On December 10, 2020, the Supreme Court held that ERISA does not preempt the Arkansas law. The Supreme Court held that the law does not have an impermissible connection with an ERISA plan and that the law does not refer to ERISA. Holding that the law does not have an impermissible connection with an ERISA plan, the Supreme Court relied on prior case law that state rate regulations that merely increase costs or alter incentives for ERISA plans without forcing plans to adopt any particular scheme of substantive coverage are not preempted by ERISA. Holding that the law does not refer to ERISA, the Supreme Court relied on prior case law that a state law does not refer to ERISA if it does not act immediately and exclusively upon ERISA plans and an ERISA plan is not essential to the law’s operation.
EEOC Issues Guidance on Employers Requiring Employees to Receive COVID-19 Vaccines
The EEOC issued guidance regarding whether employers can require employees to receive COVID-19 vaccines under federal law. The guidance provides that, generally, employers may require employees to receive the COVID-19 vaccine, subject to certain legally protected exceptions for disability and sincerely held religious beliefs. Employers should review this guidance and consult with its attorney regarding any applicable state laws before requiring employees to receive the COVID-19 vaccine.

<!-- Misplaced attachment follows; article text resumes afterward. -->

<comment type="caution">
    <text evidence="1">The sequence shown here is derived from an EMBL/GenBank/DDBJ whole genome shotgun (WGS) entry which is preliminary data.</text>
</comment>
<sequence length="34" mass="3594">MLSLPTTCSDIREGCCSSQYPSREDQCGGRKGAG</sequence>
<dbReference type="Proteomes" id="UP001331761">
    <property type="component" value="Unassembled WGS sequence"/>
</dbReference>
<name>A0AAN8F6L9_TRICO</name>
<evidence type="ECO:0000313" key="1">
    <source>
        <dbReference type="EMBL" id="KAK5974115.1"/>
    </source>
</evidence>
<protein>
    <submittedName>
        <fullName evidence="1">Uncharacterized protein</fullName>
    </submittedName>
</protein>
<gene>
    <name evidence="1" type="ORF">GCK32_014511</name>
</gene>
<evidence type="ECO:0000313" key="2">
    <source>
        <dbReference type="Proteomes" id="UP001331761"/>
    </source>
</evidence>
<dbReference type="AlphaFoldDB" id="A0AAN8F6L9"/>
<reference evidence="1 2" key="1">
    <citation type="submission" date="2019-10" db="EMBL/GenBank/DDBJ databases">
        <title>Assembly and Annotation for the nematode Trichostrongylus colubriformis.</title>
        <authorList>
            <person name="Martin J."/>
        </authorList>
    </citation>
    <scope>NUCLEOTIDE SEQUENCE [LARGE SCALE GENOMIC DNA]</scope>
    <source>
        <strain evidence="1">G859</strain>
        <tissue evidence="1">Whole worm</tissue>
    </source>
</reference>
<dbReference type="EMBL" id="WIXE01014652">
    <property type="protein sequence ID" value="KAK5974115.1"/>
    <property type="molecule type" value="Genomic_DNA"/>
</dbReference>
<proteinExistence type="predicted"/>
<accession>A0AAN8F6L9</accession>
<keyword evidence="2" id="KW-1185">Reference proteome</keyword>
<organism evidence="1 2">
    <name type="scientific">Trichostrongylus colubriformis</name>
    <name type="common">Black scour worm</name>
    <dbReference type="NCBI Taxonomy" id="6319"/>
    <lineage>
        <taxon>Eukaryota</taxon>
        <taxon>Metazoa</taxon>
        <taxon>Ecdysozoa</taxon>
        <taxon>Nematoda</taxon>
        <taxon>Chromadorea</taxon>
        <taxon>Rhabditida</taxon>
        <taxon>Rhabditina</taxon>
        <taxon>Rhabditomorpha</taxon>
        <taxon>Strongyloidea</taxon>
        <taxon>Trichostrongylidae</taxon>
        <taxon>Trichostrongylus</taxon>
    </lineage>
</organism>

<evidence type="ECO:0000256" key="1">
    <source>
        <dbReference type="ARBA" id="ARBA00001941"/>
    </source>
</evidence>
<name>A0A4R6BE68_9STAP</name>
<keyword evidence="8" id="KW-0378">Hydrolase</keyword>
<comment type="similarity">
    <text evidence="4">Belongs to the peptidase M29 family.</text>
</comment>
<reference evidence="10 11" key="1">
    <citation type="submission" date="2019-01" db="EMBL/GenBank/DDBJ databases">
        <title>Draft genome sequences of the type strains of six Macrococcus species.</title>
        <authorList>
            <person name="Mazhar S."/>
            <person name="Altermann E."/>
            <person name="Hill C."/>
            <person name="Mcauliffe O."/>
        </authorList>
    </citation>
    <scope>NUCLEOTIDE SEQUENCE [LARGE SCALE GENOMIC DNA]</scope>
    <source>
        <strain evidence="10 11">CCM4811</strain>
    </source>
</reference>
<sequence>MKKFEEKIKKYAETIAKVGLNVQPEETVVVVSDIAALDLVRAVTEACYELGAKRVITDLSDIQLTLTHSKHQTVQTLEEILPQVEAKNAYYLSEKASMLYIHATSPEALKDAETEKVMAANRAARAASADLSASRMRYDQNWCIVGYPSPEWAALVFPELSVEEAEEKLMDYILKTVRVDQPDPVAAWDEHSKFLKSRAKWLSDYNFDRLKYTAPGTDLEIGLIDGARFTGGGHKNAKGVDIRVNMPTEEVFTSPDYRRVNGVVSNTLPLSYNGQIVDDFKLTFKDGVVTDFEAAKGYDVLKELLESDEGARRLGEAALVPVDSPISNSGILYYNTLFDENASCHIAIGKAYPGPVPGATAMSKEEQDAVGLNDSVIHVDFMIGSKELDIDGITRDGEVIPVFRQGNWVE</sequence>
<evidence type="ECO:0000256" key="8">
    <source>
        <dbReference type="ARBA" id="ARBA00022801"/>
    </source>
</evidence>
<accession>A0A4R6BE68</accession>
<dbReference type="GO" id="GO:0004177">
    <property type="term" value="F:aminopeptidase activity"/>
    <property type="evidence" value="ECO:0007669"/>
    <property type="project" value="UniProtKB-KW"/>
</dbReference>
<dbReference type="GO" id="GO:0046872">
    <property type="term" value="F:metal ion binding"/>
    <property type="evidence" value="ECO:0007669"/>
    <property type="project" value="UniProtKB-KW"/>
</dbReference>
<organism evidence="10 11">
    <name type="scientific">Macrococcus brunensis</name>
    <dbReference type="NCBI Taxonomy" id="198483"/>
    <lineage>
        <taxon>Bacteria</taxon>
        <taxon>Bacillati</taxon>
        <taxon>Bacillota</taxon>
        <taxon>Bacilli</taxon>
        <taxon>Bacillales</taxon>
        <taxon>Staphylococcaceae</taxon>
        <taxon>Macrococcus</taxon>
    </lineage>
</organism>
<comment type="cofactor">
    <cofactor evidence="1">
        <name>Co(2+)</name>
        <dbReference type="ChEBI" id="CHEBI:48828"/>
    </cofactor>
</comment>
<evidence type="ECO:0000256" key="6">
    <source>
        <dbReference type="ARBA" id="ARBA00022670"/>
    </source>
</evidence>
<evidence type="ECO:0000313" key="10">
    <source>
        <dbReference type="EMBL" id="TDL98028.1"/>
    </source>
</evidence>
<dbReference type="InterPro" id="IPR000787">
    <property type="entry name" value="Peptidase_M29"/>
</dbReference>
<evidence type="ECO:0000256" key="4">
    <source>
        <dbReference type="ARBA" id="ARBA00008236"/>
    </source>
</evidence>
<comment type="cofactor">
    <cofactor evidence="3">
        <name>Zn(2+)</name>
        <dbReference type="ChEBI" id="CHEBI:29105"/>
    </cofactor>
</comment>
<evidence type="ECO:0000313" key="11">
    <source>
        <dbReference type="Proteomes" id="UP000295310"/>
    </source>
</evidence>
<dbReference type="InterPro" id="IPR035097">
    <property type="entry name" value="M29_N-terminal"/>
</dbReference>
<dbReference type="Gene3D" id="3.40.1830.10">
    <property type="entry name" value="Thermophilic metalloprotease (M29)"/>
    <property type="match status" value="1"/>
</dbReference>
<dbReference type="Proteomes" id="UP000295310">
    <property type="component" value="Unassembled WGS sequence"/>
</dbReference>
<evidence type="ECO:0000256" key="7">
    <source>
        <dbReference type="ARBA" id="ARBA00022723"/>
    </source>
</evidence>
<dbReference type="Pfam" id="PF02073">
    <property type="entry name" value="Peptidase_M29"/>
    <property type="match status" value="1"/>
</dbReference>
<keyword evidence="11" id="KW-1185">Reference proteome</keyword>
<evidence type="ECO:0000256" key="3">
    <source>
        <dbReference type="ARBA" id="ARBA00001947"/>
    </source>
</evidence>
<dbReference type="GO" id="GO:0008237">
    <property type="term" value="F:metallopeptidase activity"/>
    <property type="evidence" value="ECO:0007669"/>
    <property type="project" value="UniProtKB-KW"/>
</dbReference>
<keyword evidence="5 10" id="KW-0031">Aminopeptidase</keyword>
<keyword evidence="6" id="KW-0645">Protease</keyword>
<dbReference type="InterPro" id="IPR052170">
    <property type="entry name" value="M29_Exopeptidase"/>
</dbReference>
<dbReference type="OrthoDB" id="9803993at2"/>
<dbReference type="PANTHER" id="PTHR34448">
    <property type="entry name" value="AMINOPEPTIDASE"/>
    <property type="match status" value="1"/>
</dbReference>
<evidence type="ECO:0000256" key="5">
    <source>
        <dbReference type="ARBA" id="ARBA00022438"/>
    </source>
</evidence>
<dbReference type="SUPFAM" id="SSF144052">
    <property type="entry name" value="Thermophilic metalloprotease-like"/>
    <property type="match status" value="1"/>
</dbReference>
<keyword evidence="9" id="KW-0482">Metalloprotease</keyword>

IRS Releases Final Rule on Qualified Transportation Fringe Benefits
IRS released a final rule implementing the changes to the Internal Revenue Code that were enacted under the Tax Cuts and Jobs Act that removed the employer deduction for qualified transportation fringe benefits provided to an employee for amounts paid or incurred after December 31, 2017. The rule provides guidance to determine what qualified transportation benefit expenses are no longer deductible and what exception may allow certain qualified transportation benefit expenses to be deductible for employers.
HHS Releases Final Rule on Promoting Regulatory Openness Through Good Guidance